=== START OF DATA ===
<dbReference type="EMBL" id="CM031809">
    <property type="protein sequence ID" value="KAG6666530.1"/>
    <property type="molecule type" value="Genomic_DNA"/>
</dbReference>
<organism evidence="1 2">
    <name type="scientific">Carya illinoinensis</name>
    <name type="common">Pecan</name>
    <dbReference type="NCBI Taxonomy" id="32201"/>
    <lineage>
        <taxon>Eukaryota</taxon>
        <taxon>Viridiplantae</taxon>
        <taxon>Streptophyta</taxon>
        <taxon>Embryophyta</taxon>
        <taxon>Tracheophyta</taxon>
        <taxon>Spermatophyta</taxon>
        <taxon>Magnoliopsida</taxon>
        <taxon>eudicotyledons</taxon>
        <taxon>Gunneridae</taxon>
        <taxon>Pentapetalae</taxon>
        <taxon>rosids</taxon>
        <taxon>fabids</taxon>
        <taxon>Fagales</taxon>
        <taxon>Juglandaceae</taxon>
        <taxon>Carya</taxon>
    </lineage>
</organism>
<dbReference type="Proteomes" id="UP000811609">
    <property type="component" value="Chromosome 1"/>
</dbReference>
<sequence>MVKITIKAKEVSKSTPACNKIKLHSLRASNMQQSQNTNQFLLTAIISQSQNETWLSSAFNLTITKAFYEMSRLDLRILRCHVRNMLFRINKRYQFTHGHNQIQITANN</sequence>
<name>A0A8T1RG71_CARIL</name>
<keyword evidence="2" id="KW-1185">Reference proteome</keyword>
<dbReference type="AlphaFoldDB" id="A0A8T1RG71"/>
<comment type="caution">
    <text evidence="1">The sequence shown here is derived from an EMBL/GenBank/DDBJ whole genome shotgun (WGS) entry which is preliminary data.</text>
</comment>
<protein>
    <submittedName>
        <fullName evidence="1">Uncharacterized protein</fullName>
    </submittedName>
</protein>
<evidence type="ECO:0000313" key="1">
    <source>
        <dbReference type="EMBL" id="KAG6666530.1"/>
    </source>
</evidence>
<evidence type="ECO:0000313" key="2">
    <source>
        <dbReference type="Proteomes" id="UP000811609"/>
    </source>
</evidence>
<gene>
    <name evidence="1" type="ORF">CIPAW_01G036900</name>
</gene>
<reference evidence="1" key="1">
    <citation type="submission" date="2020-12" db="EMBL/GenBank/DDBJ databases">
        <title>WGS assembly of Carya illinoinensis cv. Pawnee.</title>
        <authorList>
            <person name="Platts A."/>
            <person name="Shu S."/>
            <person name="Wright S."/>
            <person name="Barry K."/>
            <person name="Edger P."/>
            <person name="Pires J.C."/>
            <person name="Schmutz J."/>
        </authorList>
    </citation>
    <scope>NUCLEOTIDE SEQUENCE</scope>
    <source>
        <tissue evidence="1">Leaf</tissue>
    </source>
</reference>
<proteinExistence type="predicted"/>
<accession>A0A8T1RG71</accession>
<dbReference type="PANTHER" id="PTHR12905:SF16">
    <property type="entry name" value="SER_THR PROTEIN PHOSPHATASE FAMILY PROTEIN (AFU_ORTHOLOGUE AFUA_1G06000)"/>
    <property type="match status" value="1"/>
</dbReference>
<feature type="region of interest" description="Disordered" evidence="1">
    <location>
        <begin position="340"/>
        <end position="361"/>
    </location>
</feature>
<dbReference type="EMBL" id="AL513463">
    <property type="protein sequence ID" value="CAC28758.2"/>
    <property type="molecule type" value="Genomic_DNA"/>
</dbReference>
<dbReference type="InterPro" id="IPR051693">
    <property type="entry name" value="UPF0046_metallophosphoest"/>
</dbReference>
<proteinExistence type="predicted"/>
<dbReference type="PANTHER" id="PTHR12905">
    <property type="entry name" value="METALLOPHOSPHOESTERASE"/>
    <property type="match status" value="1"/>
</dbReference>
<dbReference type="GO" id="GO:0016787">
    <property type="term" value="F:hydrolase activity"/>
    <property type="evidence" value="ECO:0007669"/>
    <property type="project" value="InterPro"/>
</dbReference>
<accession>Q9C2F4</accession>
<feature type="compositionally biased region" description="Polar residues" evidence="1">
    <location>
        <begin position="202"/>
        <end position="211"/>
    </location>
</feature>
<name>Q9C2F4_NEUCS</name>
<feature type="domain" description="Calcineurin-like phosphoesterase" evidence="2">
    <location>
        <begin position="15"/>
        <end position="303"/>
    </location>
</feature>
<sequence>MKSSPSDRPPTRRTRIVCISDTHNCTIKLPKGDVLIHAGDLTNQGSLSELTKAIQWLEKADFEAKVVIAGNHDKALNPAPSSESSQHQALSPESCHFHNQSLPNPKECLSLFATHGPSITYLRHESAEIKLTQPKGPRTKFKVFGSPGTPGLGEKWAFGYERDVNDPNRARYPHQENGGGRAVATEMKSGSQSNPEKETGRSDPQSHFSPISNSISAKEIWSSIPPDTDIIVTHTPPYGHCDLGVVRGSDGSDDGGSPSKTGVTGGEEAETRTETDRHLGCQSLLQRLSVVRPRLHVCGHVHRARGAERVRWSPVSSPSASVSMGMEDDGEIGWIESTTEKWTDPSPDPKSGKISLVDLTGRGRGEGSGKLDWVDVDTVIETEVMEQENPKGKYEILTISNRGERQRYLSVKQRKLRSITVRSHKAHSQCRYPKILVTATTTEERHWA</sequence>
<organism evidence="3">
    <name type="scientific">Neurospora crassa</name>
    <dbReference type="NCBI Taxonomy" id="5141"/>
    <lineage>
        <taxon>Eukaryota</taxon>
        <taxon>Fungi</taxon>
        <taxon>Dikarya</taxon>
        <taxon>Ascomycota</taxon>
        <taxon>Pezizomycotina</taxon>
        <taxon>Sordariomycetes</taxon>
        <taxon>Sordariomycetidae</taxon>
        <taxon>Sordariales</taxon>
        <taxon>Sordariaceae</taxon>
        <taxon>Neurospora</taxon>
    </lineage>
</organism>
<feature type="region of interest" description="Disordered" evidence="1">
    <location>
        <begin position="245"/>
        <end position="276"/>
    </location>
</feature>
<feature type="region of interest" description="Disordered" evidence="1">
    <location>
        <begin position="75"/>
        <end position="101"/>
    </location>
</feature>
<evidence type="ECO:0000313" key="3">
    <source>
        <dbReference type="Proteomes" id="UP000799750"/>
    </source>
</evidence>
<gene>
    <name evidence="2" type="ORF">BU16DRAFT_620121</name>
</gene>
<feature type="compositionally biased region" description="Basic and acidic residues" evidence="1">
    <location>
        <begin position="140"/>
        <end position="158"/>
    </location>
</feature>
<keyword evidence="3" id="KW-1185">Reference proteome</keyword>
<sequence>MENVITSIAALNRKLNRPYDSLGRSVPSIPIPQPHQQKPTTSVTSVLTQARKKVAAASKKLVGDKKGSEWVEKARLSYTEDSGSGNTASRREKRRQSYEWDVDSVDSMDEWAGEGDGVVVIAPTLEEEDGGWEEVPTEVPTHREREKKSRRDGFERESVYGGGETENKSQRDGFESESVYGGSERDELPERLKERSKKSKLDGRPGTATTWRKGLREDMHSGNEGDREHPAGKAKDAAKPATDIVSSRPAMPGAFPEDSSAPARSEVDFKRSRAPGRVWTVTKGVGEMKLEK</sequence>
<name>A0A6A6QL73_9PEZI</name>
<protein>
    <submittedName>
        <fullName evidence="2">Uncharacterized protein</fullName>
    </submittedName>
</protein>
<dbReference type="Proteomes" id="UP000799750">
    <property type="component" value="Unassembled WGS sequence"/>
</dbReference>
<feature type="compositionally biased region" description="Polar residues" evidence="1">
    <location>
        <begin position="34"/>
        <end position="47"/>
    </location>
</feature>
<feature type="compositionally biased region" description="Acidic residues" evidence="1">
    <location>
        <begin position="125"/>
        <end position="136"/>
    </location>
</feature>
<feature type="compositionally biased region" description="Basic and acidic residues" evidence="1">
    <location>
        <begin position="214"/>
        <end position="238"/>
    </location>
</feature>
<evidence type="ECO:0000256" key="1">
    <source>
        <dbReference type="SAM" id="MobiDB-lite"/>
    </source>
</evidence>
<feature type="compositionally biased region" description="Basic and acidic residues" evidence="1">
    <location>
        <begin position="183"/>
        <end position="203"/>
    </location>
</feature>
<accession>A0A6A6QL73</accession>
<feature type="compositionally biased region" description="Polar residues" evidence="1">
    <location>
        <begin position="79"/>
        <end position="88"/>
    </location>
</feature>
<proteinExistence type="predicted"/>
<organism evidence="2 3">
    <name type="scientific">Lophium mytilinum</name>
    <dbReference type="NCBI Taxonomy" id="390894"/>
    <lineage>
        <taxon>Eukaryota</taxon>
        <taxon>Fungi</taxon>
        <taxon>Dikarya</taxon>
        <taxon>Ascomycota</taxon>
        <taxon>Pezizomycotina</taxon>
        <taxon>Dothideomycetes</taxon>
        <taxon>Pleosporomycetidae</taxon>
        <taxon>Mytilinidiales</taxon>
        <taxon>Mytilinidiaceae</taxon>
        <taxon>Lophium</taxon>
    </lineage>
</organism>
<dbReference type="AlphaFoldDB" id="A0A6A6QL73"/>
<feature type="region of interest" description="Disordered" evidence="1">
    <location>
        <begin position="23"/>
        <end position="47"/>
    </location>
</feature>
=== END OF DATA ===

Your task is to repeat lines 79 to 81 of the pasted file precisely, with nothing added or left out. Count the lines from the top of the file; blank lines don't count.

<feature type="region of interest" description="Disordered" evidence="1">
    <location>
        <begin position="340"/>